But fear not, there is a happy compromise!
The main hurdle to getting your child's room looking tip-top is de-cluttering.
That advice is all very well but if you haven't got anywhere to put the clutter you just end up moving piles of toys from the middle of the room to the side of the room and the space still looks pretty much the same, albeit with a nice view of the rug!
The key is storage, storage and more storage!
Boxes are a good place to start and these can come in a variety of designs and styles.
Clear stacking boxes can hold a huge number of things, from toys to clothes and they stack on top of each other taking up minimum floor space.
Or if you want to get a bit creative why not try your hand at up-cycling.
Find an old tea chest or wooden box, sand it down and repaint it (perhaps to match the colour of the walls) and you have created your very own toy chest.
You can personalise it with stencils or stickers of your child's name.
If you want to go completely Kirstie Allsopp then make your own cushions to go on top of the lid so you not only have a toy box but also a seat for your little one (please ensure that the box is strong enough to hold your child's weight).
Space in your child's room can be pretty tight, especially if you have two or more siblings sharing.
If that is the case then cramming in beds, wardrobes and chest of drawers can feel like an episode of The Cube.
A good way to get around this puzzle can be in the choice of bed.
If you have two children sharing, then bunk beds are a great way of ensuring your little ones have their own bed but not too much room is taken over.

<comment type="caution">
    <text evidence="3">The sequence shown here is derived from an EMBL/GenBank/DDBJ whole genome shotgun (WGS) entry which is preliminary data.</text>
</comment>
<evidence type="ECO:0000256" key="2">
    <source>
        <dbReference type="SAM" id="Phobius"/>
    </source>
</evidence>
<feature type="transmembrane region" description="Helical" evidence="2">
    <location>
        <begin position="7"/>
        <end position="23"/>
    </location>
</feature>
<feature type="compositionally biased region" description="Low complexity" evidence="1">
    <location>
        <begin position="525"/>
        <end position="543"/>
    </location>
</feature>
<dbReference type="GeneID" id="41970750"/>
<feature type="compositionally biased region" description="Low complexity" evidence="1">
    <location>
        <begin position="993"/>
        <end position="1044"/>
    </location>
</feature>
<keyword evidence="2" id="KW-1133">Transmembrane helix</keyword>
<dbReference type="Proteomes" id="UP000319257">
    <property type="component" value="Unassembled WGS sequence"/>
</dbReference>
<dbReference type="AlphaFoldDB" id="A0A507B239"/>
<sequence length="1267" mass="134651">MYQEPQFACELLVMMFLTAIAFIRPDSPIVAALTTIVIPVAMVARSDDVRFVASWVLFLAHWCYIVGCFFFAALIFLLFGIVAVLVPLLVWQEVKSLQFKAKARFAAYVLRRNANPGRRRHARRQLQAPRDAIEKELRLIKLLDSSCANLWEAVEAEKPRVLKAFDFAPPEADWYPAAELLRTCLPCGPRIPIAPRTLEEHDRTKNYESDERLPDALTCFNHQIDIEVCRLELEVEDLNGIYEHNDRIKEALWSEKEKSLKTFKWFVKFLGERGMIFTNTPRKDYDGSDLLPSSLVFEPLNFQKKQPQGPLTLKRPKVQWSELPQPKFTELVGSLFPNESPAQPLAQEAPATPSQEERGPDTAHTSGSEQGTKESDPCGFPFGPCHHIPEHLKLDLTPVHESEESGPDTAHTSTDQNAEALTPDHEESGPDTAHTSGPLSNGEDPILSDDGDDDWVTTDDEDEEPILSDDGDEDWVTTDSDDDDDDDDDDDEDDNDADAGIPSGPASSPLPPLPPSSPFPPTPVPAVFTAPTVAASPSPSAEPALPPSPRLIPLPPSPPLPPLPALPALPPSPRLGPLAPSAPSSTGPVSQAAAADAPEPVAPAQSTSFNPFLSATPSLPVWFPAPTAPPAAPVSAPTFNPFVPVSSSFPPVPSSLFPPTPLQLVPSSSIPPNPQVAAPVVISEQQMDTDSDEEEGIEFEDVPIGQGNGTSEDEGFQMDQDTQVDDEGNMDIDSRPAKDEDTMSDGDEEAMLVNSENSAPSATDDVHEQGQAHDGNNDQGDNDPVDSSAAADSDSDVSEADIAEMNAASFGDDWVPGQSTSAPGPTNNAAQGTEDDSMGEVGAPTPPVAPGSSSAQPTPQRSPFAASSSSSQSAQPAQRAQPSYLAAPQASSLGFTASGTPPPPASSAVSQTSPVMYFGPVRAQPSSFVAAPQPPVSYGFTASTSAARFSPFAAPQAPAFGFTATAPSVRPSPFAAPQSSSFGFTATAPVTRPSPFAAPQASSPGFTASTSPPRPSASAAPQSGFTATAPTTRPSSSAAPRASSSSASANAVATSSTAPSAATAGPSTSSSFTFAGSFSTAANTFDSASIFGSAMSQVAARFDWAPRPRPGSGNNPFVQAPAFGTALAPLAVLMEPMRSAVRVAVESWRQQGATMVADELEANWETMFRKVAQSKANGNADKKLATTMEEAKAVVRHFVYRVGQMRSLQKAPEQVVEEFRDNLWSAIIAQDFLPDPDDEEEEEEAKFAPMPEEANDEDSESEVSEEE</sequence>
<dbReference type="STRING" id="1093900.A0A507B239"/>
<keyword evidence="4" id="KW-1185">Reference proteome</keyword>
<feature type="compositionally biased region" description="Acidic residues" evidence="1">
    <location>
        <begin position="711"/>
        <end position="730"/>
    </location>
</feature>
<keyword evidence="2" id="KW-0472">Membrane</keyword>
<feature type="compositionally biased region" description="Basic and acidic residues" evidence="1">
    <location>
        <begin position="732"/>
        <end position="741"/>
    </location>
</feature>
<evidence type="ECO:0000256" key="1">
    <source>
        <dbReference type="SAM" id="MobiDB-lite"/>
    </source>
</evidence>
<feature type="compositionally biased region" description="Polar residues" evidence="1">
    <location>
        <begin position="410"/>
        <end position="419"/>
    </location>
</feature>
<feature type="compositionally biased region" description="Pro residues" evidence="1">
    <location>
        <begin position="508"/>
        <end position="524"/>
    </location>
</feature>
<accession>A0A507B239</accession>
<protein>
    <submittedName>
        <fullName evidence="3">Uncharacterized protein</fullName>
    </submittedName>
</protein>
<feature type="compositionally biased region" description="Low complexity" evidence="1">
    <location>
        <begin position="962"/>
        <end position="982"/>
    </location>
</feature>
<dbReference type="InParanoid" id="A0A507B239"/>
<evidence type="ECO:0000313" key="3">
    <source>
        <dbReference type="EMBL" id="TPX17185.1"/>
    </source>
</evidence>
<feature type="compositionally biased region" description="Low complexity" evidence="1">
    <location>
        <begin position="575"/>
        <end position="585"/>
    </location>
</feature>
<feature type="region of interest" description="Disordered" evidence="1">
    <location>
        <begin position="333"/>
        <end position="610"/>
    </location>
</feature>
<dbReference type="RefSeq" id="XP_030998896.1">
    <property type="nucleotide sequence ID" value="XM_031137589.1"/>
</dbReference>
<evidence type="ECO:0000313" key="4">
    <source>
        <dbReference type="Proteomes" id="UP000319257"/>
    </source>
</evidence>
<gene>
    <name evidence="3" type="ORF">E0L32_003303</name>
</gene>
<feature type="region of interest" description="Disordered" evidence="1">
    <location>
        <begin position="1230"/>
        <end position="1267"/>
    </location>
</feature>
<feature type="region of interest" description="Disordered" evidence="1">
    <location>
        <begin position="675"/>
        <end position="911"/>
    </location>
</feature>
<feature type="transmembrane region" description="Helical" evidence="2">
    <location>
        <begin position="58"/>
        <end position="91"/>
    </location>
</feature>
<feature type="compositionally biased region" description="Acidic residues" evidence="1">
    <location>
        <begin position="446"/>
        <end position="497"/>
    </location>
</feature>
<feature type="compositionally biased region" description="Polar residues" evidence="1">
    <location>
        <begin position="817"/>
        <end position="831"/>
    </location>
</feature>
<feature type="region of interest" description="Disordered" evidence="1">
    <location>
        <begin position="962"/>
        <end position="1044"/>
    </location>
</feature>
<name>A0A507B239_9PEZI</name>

Alternatively, cabin beds are another brilliant space saving solution.
They are built high off the ground so the space underneath can be utilised for either; more storage, desks or tents (so your child can have their very own built-in den).
For more bed ideas take a look at the children's beds from Room To Grow.
If space isn't such a problem then creating a separate play-area in the bedroom is a great idea.
The room then has two separate areas, one for 'play' and one for 'sleep'.
You can define these by where you place the furniture and accessories.
For example, the 'sleep' area has the bed, chest of drawers and night-light, whilst the 'play' area has the toy chest, bean bags and play-mat.
This means that your child can let loose in the 'play area', pour all the contents of their toy box on the floor and go wild without disturbing the calming 'sleep' area on the other side of the room.
Allowing your child to have input in the design of their room is key.
Of course, their enthusiasm may need to be tempered slightly.
For example they may want to cover their whole bedroom in Iggle Piggle wallpaper, and who doesn't love him?
But whilst that is flavour of the month at the moment, you know that in a short space of time their love for all things In The Night Garden might have waned somewhat and you may be left back at square one; steaming, stripping and redesigning their bedroom again.
However, letting your child express their creativity is wonderful.
If you are unsure about letting them loose on the entire room then give them a project.
Perhaps they can design one wall, either by picking the wallpaper/paints or just give them colouring pens and allow them to doodle to their hearts content.
This gives them a sense of independence, something that all little people are desperate for, and if Iggle Piggle does lose his sheen, then a smaller space is easily changed with a quick lick of paint.